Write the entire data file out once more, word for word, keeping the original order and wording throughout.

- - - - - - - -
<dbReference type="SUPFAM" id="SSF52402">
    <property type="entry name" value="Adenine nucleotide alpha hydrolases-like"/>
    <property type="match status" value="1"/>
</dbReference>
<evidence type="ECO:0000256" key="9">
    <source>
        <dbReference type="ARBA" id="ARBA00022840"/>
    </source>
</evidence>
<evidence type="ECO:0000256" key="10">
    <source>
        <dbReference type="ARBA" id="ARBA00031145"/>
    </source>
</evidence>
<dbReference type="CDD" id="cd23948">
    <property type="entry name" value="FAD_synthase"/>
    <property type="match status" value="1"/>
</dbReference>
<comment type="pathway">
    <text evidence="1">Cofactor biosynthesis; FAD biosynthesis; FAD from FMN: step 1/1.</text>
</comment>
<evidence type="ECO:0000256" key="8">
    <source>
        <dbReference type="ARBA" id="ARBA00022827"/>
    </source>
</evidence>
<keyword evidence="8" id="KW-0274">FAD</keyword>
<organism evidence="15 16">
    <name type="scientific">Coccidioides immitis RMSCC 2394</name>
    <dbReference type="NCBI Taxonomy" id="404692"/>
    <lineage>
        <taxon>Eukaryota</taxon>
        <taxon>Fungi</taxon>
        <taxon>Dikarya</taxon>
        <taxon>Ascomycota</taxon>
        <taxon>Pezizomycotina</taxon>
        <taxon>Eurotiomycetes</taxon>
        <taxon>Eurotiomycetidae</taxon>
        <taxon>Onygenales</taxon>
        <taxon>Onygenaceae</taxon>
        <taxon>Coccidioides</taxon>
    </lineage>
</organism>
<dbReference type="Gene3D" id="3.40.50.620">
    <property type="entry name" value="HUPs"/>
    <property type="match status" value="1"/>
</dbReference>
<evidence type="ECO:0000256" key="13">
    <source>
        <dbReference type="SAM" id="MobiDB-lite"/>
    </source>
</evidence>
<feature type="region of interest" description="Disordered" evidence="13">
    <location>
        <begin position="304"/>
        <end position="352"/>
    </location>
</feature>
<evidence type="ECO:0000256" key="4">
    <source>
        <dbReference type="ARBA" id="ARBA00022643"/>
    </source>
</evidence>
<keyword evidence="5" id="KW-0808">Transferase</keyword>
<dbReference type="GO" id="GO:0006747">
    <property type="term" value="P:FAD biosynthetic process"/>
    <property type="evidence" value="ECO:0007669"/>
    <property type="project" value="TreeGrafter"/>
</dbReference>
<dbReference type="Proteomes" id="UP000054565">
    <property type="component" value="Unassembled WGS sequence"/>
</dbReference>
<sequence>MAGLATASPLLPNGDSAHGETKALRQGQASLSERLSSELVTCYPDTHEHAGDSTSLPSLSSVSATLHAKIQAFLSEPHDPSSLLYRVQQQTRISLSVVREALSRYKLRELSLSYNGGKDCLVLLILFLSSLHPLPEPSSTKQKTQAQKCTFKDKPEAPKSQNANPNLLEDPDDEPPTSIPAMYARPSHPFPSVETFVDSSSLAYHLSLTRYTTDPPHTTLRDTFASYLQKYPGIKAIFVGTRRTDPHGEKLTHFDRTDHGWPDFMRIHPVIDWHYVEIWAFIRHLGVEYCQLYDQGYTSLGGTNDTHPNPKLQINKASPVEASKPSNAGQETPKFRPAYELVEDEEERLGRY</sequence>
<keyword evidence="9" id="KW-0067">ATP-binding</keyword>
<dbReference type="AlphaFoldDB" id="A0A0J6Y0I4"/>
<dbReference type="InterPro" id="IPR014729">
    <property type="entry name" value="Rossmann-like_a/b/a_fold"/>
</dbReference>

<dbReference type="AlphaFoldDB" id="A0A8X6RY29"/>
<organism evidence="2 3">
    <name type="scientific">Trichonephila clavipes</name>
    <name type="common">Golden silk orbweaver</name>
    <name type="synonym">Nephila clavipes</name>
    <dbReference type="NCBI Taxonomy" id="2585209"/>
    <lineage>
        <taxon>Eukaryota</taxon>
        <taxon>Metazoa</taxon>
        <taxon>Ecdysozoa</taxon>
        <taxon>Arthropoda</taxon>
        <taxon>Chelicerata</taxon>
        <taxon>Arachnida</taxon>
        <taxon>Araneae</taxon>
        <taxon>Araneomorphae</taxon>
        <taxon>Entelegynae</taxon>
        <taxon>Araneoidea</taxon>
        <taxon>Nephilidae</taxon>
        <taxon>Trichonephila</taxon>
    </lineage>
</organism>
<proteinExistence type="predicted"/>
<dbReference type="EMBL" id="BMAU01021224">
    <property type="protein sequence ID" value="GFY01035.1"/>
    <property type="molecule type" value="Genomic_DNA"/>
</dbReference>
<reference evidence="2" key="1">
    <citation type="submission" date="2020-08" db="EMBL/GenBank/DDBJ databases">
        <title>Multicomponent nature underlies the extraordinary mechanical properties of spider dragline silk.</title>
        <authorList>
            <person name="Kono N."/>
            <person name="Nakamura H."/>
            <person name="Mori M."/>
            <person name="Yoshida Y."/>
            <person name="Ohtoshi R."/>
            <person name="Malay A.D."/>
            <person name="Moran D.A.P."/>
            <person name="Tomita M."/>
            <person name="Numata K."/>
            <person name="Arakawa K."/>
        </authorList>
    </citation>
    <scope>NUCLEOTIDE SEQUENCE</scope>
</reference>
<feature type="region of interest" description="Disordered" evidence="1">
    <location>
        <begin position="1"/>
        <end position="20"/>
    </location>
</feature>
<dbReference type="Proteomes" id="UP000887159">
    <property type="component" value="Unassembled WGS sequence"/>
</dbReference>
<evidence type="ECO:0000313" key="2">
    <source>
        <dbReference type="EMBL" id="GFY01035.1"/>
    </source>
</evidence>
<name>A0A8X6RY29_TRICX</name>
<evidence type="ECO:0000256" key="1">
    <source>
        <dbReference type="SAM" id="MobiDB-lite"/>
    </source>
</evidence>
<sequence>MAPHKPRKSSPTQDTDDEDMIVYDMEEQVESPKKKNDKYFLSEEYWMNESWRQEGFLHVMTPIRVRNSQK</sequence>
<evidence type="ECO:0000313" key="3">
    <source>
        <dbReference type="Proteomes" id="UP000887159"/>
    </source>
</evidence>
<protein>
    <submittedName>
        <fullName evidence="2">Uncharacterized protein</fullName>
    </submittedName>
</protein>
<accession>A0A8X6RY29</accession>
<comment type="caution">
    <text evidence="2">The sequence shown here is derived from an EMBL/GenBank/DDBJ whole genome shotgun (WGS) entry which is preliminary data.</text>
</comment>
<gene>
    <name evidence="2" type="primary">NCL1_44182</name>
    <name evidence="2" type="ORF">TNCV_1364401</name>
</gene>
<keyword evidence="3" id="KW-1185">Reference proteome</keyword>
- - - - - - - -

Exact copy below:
<dbReference type="SUPFAM" id="SSF52402">
    <property type="entry name" value="Adenine nucleotide alpha hydrolases-like"/>
    <property type="match status" value="1"/>
</dbReference>
<evidence type="ECO:0000256" key="9">
    <source>
        <dbReference type="ARBA" id="ARBA00022840"/>
    </source>
</evidence>
<evidence type="ECO:0000256" key="10">
    <source>
        <dbReference type="ARBA" id="ARBA00031145"/>
    </source>
</evidence>
<dbReference type="CDD" id="cd23948">
    <property type="entry name" value="FAD_synthase"/>
    <property type="match status" value="1"/>
</dbReference>
<comment type="pathway">
    <text evidence="1">Cofactor biosynthesis; FAD biosynthesis; FAD from FMN: step 1/1.</text>
</comment>
<evidence type="ECO:0000256" key="8">
    <source>
        <dbReference type="ARBA" id="ARBA00022827"/>
    </source>
</evidence>
<keyword evidence="8" id="KW-0274">FAD</keyword>
<organism evidence="15 16">
    <name type="scientific">Coccidioides immitis RMSCC 2394</name>
    <dbReference type="NCBI Taxonomy" id="404692"/>
    <lineage>
        <taxon>Eukaryota</taxon>
        <taxon>Fungi</taxon>
        <taxon>Dikarya</taxon>
        <taxon>Ascomycota</taxon>
        <taxon>Pezizomycotina</taxon>
        <taxon>Eurotiomycetes</taxon>
        <taxon>Eurotiomycetidae</taxon>
        <taxon>Onygenales</taxon>
        <taxon>Onygenaceae</taxon>
        <taxon>Coccidioides</taxon>
    </lineage>
</organism>
<dbReference type="Gene3D" id="3.40.50.620">
    <property type="entry name" value="HUPs"/>
    <property type="match status" value="1"/>
</dbReference>
<evidence type="ECO:0000256" key="13">
    <source>
        <dbReference type="SAM" id="MobiDB-lite"/>
    </source>
</evidence>
<feature type="region of interest" description="Disordered" evidence="13">
    <location>
        <begin position="304"/>
        <end position="352"/>
    </location>
</feature>
<evidence type="ECO:0000256" key="4">
    <source>
        <dbReference type="ARBA" id="ARBA00022643"/>
    </source>
</evidence>
<keyword evidence="5" id="KW-0808">Transferase</keyword>
<dbReference type="GO" id="GO:0006747">
    <property type="term" value="P:FAD biosynthetic process"/>
    <property type="evidence" value="ECO:0007669"/>
    <property type="project" value="TreeGrafter"/>
</dbReference>
<dbReference type="Proteomes" id="UP000054565">
    <property type="component" value="Unassembled WGS sequence"/>
</dbReference>
<sequence>MAGLATASPLLPNGDSAHGETKALRQGQASLSERLSSELVTCYPDTHEHAGDSTSLPSLSSVSATLHAKIQAFLSEPHDPSSLLYRVQQQTRISLSVVREALSRYKLRELSLSYNGGKDCLVLLILFLSSLHPLPEPSSTKQKTQAQKCTFKDKPEAPKSQNANPNLLEDPDDEPPTSIPAMYARPSHPFPSVETFVDSSSLAYHLSLTRYTTDPPHTTLRDTFASYLQKYPGIKAIFVGTRRTDPHGEKLTHFDRTDHGWPDFMRIHPVIDWHYVEIWAFIRHLGVEYCQLYDQGYTSLGGTNDTHPNPKLQINKASPVEASKPSNAGQETPKFRPAYELVEDEEERLGRY</sequence>
<keyword evidence="9" id="KW-0067">ATP-binding</keyword>
<dbReference type="AlphaFoldDB" id="A0A0J6Y0I4"/>
<dbReference type="InterPro" id="IPR014729">
    <property type="entry name" value="Rossmann-like_a/b/a_fold"/>
</dbReference>

<dbReference type="AlphaFoldDB" id="A0A8X6RY29"/>
<organism evidence="2 3">
    <name type="scientific">Trichonephila clavipes</name>
    <name type="common">Golden silk orbweaver</name>
    <name type="synonym">Nephila clavipes</name>
    <dbReference type="NCBI Taxonomy" id="2585209"/>
    <lineage>
        <taxon>Eukaryota</taxon>
        <taxon>Metazoa</taxon>
        <taxon>Ecdysozoa</taxon>
        <taxon>Arthropoda</taxon>
        <taxon>Chelicerata</taxon>
        <taxon>Arachnida</taxon>
        <taxon>Araneae</taxon>
        <taxon>Araneomorphae</taxon>
        <taxon>Entelegynae</taxon>
        <taxon>Araneoidea</taxon>
        <taxon>Nephilidae</taxon>
        <taxon>Trichonephila</taxon>
    </lineage>
</organism>
<proteinExistence type="predicted"/>
<dbReference type="EMBL" id="BMAU01021224">
    <property type="protein sequence ID" value="GFY01035.1"/>
    <property type="molecule type" value="Genomic_DNA"/>
</dbReference>
<reference evidence="2" key="1">
    <citation type="submission" date="2020-08" db="EMBL/GenBank/DDBJ databases">
        <title>Multicomponent nature underlies the extraordinary mechanical properties of spider dragline silk.</title>
        <authorList>
            <person name="Kono N."/>
            <person name="Nakamura H."/>
            <person name="Mori M."/>
            <person name="Yoshida Y."/>
            <person name="Ohtoshi R."/>
            <person name="Malay A.D."/>
            <person name="Moran D.A.P."/>
            <person name="Tomita M."/>
            <person name="Numata K."/>
            <person name="Arakawa K."/>
        </authorList>
    </citation>
    <scope>NUCLEOTIDE SEQUENCE</scope>
</reference>
<feature type="region of interest" description="Disordered" evidence="1">
    <location>
        <begin position="1"/>
        <end position="20"/>
    </location>
</feature>
<dbReference type="Proteomes" id="UP000887159">
    <property type="component" value="Unassembled WGS sequence"/>
</dbReference>
<evidence type="ECO:0000313" key="2">
    <source>
        <dbReference type="EMBL" id="GFY01035.1"/>
    </source>
</evidence>
<name>A0A8X6RY29_TRICX</name>
<evidence type="ECO:0000256" key="1">
    <source>
        <dbReference type="SAM" id="MobiDB-lite"/>
    </source>
</evidence>
<sequence>MAPHKPRKSSPTQDTDDEDMIVYDMEEQVESPKKKNDKYFLSEEYWMNESWRQEGFLHVMTPIRVRNSQK</sequence>
<evidence type="ECO:0000313" key="3">
    <source>
        <dbReference type="Proteomes" id="UP000887159"/>
    </source>
</evidence>
<protein>
    <submittedName>
        <fullName evidence="2">Uncharacterized protein</fullName>
    </submittedName>
</protein>
<accession>A0A8X6RY29</accession>
<comment type="caution">
    <text evidence="2">The sequence shown here is derived from an EMBL/GenBank/DDBJ whole genome shotgun (WGS) entry which is preliminary data.</text>
</comment>
<gene>
    <name evidence="2" type="primary">NCL1_44182</name>
    <name evidence="2" type="ORF">TNCV_1364401</name>
</gene>
<keyword evidence="3" id="KW-1185">Reference proteome</keyword>